Ask any holiday making Spaniard why they are in Galicia or Asturias and within the top three reasons for their journey they will certainly list the cuisine. Whether it is the delicious fresh seafood, the fruity and crisp Albariño, the Empanada de Atún or the Tarta de Santiago everyone is in agreement that the chefs of the north know how to cook.
We went over to Spain last weekend, a whistle stop trip to meet up with an architect that we’ve had doing an architectural survey of the house, and to let my Mum have her first look at the house in its current pre-building site state.
We stayed at Hotel Casa Paulino in Taramundi (over the border in Asturias) because it is cheap, only ten minutes from the house, and good value for money. While we were there we took a couple of evening meals in the village. After a couple of trips we’d already worked out that a starter and a main course each was a sure-fire way to indigestion so our new plan is to share a starter and then have a main each. While this would probably lead to you being thrown out of many English restaurants, the ‘tapas’ mentality of the Spanish seem to accept this as normal practice.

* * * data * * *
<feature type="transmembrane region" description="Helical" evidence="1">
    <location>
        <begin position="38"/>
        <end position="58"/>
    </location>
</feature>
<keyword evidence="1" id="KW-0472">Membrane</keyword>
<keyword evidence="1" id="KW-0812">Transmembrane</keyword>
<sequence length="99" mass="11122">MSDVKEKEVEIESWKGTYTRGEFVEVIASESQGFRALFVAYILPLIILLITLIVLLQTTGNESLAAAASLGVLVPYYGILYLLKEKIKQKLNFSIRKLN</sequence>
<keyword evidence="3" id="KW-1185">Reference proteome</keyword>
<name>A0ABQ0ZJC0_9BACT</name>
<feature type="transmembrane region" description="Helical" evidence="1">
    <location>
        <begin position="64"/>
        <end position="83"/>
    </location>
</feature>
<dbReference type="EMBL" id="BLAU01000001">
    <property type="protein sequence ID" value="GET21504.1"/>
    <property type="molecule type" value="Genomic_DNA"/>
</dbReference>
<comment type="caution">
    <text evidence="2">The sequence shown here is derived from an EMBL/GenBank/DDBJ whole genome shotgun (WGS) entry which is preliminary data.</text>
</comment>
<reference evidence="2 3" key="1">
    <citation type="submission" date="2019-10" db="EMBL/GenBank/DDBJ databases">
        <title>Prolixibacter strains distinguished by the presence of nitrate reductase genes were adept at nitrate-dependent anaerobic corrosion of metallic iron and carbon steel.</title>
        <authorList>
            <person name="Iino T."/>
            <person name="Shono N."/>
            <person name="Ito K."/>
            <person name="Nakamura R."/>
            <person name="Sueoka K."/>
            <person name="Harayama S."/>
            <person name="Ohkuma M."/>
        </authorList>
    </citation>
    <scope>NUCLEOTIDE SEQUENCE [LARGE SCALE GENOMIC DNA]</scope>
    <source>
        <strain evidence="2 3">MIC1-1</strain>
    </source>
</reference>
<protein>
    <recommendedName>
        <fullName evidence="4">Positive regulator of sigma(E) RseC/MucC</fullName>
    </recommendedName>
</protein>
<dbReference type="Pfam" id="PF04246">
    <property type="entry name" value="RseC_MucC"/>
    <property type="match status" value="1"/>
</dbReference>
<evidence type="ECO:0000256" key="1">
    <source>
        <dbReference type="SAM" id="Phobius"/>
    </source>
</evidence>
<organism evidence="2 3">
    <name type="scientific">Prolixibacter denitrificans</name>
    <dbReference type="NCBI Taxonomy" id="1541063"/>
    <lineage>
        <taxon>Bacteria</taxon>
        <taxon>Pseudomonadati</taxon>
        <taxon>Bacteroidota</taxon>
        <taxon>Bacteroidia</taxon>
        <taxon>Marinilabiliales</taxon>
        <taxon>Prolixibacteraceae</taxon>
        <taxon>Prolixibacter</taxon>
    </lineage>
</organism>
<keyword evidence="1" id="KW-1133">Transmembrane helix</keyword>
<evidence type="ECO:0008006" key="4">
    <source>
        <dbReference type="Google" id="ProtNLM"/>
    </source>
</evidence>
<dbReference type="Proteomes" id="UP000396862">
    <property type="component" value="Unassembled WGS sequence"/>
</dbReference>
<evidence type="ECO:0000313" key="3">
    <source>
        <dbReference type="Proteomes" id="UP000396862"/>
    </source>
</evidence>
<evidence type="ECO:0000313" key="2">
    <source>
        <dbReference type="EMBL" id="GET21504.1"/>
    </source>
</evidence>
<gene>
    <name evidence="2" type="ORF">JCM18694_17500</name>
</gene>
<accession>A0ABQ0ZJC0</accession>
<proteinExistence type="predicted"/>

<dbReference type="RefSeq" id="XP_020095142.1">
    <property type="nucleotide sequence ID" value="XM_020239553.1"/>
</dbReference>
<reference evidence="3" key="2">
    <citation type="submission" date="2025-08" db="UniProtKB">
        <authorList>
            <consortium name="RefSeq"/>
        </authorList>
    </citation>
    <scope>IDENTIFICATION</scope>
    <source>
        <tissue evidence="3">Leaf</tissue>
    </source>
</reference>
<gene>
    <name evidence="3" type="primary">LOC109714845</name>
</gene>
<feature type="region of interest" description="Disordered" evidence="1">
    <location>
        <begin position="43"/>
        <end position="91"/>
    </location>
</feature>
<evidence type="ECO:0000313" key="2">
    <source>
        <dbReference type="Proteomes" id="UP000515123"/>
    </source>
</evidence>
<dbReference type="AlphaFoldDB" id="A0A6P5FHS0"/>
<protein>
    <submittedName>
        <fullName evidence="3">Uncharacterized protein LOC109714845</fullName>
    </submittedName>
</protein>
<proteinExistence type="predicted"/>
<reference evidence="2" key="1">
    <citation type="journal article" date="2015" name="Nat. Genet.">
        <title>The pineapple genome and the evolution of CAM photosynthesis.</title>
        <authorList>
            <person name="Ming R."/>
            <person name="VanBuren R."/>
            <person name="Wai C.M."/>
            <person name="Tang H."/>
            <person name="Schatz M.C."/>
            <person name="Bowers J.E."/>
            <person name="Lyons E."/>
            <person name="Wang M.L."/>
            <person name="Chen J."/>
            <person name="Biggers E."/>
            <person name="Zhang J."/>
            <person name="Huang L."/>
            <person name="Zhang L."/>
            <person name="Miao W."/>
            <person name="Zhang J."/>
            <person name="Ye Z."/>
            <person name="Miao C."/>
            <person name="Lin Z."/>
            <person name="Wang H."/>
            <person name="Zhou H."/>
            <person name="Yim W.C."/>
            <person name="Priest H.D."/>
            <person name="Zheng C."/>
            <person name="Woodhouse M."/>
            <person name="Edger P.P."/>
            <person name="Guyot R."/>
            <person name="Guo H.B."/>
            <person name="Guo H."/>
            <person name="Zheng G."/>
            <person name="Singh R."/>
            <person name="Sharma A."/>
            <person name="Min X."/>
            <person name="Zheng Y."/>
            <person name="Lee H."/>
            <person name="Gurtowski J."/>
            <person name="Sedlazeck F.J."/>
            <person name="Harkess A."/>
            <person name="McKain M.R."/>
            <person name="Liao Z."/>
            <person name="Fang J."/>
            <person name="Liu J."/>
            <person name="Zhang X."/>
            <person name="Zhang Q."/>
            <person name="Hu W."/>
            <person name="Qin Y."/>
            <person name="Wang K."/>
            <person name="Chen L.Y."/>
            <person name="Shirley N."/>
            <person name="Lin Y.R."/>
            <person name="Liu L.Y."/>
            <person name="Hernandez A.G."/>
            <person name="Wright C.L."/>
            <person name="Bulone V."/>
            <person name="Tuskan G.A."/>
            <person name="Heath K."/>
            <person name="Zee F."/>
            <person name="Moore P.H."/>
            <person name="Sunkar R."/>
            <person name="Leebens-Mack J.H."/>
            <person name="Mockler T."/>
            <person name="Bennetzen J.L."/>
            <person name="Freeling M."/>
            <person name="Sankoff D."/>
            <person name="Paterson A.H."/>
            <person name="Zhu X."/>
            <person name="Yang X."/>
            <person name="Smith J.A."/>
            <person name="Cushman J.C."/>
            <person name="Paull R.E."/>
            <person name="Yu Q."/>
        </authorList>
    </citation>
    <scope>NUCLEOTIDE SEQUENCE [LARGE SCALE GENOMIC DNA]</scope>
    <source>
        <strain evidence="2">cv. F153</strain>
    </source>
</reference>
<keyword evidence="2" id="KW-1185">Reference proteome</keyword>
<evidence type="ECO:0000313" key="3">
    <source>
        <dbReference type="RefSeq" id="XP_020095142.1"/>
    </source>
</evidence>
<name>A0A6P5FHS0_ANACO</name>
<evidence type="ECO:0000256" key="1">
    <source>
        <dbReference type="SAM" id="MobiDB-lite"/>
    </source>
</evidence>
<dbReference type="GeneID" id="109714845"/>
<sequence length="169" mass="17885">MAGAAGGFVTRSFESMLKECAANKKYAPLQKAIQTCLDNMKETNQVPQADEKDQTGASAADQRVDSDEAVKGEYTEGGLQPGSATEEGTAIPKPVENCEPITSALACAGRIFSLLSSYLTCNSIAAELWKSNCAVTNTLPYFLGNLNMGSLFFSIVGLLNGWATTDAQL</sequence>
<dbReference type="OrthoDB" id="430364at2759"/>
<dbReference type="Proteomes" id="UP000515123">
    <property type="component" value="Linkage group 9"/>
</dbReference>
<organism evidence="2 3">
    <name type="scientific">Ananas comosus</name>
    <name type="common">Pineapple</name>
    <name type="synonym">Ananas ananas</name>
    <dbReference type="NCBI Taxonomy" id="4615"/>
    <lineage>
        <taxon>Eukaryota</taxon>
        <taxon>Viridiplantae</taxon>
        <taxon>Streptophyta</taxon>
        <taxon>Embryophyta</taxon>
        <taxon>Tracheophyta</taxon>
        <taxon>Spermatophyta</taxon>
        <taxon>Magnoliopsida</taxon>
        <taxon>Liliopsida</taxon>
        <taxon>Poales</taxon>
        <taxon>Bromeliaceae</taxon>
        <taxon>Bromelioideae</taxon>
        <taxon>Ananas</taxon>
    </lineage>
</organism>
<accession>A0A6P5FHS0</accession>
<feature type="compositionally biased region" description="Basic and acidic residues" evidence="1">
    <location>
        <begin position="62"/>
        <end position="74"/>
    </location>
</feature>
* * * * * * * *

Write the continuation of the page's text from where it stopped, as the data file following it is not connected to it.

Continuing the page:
We had a fantastic starter one night, shared between the three of us, and for just 10,50 €, a ‘Selection of Asturian Cheeses’. They arrived on a wooden cheeseboard with six big chunks of cheese, each sitting atop a slice of apple and centred with a small jar of the most fragrant and sweetest honey you could imagine. The waiter suggested we start with the mildest cheese fist and work our way to the strongest, taking a piece of apple between each to clear the palate. We’d eaten three of the cheeses before I remembered to take the photo below.
The cheeses are made with either cow, sheep and goats milk with a diversity of flavours and all made in unique ways with unique ingredients. Locals say that the taste varies from sheep-to-sheep and goat-to-goat and each cheese taken on elements from its environment including the caves where the strongest Cabrales are kept to mature.
By the time that the three of us had enjoyed the cheese, honey and fantastic local bread we were hoping that the main courses would be less substantial, or there would be no hope of us finishing them.
While Amanda and Mum had ordered steaks (and massive chunks of meat they were), I’d gone for another very local speciality, Fabas con Almejas (beans with clams) in a lovely thick broth full of flavour.
This dish is an absolute delight. The meatiness of the local faba beans, the freshness of the clams and the mixture of stock ingredients that make up the broth. All served together in a big tureen with crusty bread. But there were repercussions, as the poem says;
Beans, beans, the musical fruit.
The more you eat, the more you toot.
The more you toot, the better you feel.
So let’s eat beans for every meal!